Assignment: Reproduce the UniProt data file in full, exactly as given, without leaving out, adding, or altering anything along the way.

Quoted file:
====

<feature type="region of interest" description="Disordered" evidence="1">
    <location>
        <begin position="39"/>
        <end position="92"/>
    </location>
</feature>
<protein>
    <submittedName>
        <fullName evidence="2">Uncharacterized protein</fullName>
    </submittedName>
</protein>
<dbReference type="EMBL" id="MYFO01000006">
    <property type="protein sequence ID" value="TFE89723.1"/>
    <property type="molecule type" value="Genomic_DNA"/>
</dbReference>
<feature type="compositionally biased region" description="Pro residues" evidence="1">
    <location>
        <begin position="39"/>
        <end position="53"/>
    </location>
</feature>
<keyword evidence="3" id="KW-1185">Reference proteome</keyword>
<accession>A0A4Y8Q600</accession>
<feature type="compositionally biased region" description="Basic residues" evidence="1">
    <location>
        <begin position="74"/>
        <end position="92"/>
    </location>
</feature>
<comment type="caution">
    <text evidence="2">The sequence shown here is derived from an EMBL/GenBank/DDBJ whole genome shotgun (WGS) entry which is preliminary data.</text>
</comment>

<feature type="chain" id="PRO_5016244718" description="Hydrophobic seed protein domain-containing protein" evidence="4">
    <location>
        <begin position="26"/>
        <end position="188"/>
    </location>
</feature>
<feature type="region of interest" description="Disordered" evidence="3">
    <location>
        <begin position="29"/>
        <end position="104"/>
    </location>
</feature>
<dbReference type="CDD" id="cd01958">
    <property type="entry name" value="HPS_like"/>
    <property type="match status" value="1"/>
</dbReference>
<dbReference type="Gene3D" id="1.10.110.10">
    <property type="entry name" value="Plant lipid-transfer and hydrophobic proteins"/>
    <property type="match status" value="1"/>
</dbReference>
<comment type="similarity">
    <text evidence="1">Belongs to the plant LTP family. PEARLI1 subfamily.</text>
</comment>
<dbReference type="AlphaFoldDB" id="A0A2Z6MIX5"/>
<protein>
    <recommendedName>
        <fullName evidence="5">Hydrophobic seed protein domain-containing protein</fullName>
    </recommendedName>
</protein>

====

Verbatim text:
<feature type="region of interest" description="Disordered" evidence="1">
    <location>
        <begin position="39"/>
        <end position="92"/>
    </location>
</feature>
<protein>
    <submittedName>
        <fullName evidence="2">Uncharacterized protein</fullName>
    </submittedName>
</protein>
<dbReference type="EMBL" id="MYFO01000006">
    <property type="protein sequence ID" value="TFE89723.1"/>
    <property type="molecule type" value="Genomic_DNA"/>
</dbReference>
<feature type="compositionally biased region" description="Pro residues" evidence="1">
    <location>
        <begin position="39"/>
        <end position="53"/>
    </location>
</feature>
<keyword evidence="3" id="KW-1185">Reference proteome</keyword>
<accession>A0A4Y8Q600</accession>
<feature type="compositionally biased region" description="Basic residues" evidence="1">
    <location>
        <begin position="74"/>
        <end position="92"/>
    </location>
</feature>
<comment type="caution">
    <text evidence="2">The sequence shown here is derived from an EMBL/GenBank/DDBJ whole genome shotgun (WGS) entry which is preliminary data.</text>
</comment>

<feature type="chain" id="PRO_5016244718" description="Hydrophobic seed protein domain-containing protein" evidence="4">
    <location>
        <begin position="26"/>
        <end position="188"/>
    </location>
</feature>
<feature type="region of interest" description="Disordered" evidence="3">
    <location>
        <begin position="29"/>
        <end position="104"/>
    </location>
</feature>
<dbReference type="CDD" id="cd01958">
    <property type="entry name" value="HPS_like"/>
    <property type="match status" value="1"/>
</dbReference>
<dbReference type="Gene3D" id="1.10.110.10">
    <property type="entry name" value="Plant lipid-transfer and hydrophobic proteins"/>
    <property type="match status" value="1"/>
</dbReference>
<comment type="similarity">
    <text evidence="1">Belongs to the plant LTP family. PEARLI1 subfamily.</text>
</comment>
<dbReference type="AlphaFoldDB" id="A0A2Z6MIX5"/>
<protein>
    <recommendedName>
        <fullName evidence="5">Hydrophobic seed protein domain-containing protein</fullName>
    </recommendedName>
</protein>